Dr David Rog

Consultant Neurologist
Salford Royal

Dr Rog studied medicine at Nottingham University Medical School and received his BMedSci (Hons, 1st class) in 1994 and BM, BS in 1996.

After general medical training in the North West, he trained in Neurology at the Walton Centre, Liverpool and there he undertook his MD in the measurement and treatment of neuropathic pain in multiple sclerosis. His clinical research with Sativex was recognised by the US Consortium of MS Centers Whitaker Track Award. Dr Rog has published in the areas of multiple sclerosis, cannabinoids and neuropathic pain.

Dr Rog completed his neurological training between 2002 and 2006 on the North West rotation at Lancashire Teaching Hospitals Trust and Greater Manchester Neuroscience Centre, based at Salford Royal (SRFT). He was appointed Consultant Neurologist with a specialist interest in multiple sclerosis (MS) at Salford Royal in 2007. He helps to head up the MS team and run the regional MS disease modifying treatments, responsible for the assessment and follow up of over 800 treated patients. An audit of this service was recognised by third prize in the MS Society’s Service section of their MS Frontiers Awards.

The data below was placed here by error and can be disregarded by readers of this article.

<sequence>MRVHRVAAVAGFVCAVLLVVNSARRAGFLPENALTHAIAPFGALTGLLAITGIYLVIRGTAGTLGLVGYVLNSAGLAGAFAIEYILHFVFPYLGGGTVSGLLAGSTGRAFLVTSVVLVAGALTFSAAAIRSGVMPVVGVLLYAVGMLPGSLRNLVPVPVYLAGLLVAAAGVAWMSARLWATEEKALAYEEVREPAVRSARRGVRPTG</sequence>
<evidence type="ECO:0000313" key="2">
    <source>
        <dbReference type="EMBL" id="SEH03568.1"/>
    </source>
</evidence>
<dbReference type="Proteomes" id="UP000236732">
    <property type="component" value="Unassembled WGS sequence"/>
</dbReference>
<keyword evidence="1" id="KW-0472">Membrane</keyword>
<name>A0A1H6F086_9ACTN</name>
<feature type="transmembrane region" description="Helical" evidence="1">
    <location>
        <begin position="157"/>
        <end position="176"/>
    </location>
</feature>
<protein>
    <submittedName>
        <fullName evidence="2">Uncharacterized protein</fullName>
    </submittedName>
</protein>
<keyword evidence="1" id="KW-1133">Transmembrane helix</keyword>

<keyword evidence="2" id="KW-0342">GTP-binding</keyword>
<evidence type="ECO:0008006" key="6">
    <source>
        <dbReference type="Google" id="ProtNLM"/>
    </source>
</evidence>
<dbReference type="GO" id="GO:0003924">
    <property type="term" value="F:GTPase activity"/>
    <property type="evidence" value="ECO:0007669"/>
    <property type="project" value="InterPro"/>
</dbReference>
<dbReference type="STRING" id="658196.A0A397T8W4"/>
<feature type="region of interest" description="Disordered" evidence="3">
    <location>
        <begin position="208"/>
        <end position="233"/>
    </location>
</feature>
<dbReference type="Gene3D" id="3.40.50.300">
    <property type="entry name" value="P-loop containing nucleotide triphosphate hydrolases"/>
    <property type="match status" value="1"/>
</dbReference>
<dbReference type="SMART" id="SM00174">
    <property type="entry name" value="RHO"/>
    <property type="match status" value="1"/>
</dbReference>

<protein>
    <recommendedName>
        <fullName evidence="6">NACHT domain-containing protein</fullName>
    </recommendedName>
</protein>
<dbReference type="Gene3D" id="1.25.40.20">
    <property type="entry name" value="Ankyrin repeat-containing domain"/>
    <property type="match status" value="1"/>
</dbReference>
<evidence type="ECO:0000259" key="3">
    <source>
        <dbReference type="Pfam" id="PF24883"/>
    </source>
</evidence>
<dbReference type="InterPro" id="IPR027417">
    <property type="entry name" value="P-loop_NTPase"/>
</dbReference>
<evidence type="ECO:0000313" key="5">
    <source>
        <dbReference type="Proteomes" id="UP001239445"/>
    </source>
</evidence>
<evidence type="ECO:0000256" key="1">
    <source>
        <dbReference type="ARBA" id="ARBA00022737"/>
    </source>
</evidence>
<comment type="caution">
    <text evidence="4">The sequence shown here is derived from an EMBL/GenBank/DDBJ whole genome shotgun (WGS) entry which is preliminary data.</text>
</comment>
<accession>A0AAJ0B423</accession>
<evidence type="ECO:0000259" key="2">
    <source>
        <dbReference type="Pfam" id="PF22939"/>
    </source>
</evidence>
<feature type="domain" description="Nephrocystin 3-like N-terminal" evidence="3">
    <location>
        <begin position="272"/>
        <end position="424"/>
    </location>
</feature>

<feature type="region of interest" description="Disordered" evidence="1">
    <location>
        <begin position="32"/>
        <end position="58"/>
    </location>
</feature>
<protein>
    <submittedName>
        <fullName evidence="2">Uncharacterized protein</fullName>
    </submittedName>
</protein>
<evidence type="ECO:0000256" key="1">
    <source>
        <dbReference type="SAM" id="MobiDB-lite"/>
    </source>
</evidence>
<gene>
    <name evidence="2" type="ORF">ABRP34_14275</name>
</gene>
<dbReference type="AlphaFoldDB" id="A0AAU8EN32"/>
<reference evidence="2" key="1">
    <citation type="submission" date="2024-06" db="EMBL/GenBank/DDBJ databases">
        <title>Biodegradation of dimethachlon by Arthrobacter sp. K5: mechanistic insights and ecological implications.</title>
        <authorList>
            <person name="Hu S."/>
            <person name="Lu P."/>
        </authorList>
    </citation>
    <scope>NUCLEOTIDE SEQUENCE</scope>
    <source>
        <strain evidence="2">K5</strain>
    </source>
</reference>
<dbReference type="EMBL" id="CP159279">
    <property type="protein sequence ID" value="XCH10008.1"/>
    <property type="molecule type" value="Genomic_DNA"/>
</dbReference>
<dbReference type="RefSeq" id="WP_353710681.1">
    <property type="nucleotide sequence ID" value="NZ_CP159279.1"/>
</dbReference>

Since his appointment, Dr Rog and colleagues wrote the second edition of Multiple Sclerosis at your Fingertips (Class Publishing 2010) which was shortlisted for the 2010 BMA Book Awards Popular Medicine Category. Dr Rog has lectured for the MS Society, MS Trust and contributes to patient programmes for newly, locally diagnosed people with MS. He has developed several teaching tools for healthcare professionals working with people with MS, including an audiovisual atlas of clinical examination clips and patient descriptions of their symptoms. Dr Rog has organised North West regional teaching programmes in MS for neurology trainees, receiving high levels of feedback.

Dr Rog is a principle investigator on several multinational MS clinical trials of disease modifying treatments and has achieved the important target of randomising the first UK patient in two studies.

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